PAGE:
According to a new study published in Clinical Gastroenterology and Hepatology, less than half of adults who are infected with hepatitis B virus (HBV) or hepatitis C virus (HCV) in the United States are aware of their infection. Therefore, opportunities exist for increasing awareness through provider education and expansion of existing screening interventions for groups that are at risk for hepatitis infections.

With the availability of effective HBV vaccines and curative HCV therapies, the elimination of chronic viral hepatitis is an attainable public health goal. However, lack of awareness of HBV and HCV diagnoses among affected individuals in the United States is a problem. Researchers sought to identify gaps in awareness of diagnosis of HBV or HCV infection in the United States by examining National Health and Nutrition Examinations Surveys data from 2013 through 2016. They found that of 14,745 participants, 68 had HBV and 211 had HCV infection. Among individuals who were infected with HBV, 32% reported awareness, and 28% of aware persons reported treatment. Among persons infected with HCV, 49% reported awareness, 45% of aware persons were treated, and 59% of treated patients achieved a sustained virologic response. For individuals infected with HBV, factors related to greater awareness included US citizenship, higher education, and abnormal levels of alanine aminotransferase. For individuals infected with HCV, not being Hispanic, having income above the poverty line, being unmarried, and having a history of injection drug use were related to greater awareness.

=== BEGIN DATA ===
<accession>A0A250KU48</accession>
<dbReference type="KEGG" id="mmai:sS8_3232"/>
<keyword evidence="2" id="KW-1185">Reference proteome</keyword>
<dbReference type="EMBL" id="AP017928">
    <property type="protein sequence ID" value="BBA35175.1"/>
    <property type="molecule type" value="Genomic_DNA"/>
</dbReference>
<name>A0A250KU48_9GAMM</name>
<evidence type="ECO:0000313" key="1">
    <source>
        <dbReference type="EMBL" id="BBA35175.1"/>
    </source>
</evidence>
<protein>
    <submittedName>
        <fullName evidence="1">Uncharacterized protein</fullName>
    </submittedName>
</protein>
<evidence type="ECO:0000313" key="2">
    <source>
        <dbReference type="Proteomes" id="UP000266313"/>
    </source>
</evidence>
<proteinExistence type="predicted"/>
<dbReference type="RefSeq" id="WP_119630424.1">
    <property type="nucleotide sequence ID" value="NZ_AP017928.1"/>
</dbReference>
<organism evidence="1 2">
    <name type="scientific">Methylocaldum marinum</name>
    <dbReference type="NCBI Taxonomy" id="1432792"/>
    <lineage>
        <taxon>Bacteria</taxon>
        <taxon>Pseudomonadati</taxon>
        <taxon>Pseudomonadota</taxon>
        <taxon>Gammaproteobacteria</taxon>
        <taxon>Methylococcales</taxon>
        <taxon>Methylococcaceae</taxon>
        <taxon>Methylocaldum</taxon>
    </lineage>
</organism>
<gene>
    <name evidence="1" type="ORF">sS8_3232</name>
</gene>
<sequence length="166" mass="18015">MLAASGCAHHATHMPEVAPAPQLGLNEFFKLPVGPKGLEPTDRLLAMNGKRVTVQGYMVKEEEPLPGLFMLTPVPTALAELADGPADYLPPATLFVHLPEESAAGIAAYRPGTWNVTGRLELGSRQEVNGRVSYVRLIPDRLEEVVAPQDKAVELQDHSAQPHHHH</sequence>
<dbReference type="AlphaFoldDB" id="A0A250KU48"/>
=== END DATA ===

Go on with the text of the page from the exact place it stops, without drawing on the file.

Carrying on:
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The authors concluded that “Considering the low overall awareness of both HBV and HCV diagnoses, concurrent increased funding for high-quality implementation research and scale-up of screening and linkage to care campaigns across the US to augment rises in treatment access for viral hepatitis is warranted.”


Reference
Zhou K, Terrault NA. Gaps in viral hepatitis awareness in the United States in a population-based study [published online June 4, 2019]. Clin Gastroenterol Hepatol. doi:10.1016/j.cgh.2019.05.047